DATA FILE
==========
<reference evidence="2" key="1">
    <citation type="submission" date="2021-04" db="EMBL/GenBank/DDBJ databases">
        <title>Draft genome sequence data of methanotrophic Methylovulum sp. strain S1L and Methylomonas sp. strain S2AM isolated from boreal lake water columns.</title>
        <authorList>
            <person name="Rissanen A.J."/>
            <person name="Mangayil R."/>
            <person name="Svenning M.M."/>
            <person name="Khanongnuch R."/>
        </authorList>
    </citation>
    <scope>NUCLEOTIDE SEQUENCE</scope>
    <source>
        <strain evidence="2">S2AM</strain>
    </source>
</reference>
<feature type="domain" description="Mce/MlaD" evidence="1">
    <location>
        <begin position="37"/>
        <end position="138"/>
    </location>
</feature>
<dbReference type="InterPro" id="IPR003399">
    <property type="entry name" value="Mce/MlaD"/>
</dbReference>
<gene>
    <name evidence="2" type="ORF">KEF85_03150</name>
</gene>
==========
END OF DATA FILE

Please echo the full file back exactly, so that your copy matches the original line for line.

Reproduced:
<reference evidence="2" key="1">
    <citation type="submission" date="2021-04" db="EMBL/GenBank/DDBJ databases">
        <title>Draft genome sequence data of methanotrophic Methylovulum sp. strain S1L and Methylomonas sp. strain S2AM isolated from boreal lake water columns.</title>
        <authorList>
            <person name="Rissanen A.J."/>
            <person name="Mangayil R."/>
            <person name="Svenning M.M."/>
            <person name="Khanongnuch R."/>
        </authorList>
    </citation>
    <scope>NUCLEOTIDE SEQUENCE</scope>
    <source>
        <strain evidence="2">S2AM</strain>
    </source>
</reference>
<feature type="domain" description="Mce/MlaD" evidence="1">
    <location>
        <begin position="37"/>
        <end position="138"/>
    </location>
</feature>
<dbReference type="InterPro" id="IPR003399">
    <property type="entry name" value="Mce/MlaD"/>
</dbReference>
<gene>
    <name evidence="2" type="ORF">KEF85_03150</name>
</gene>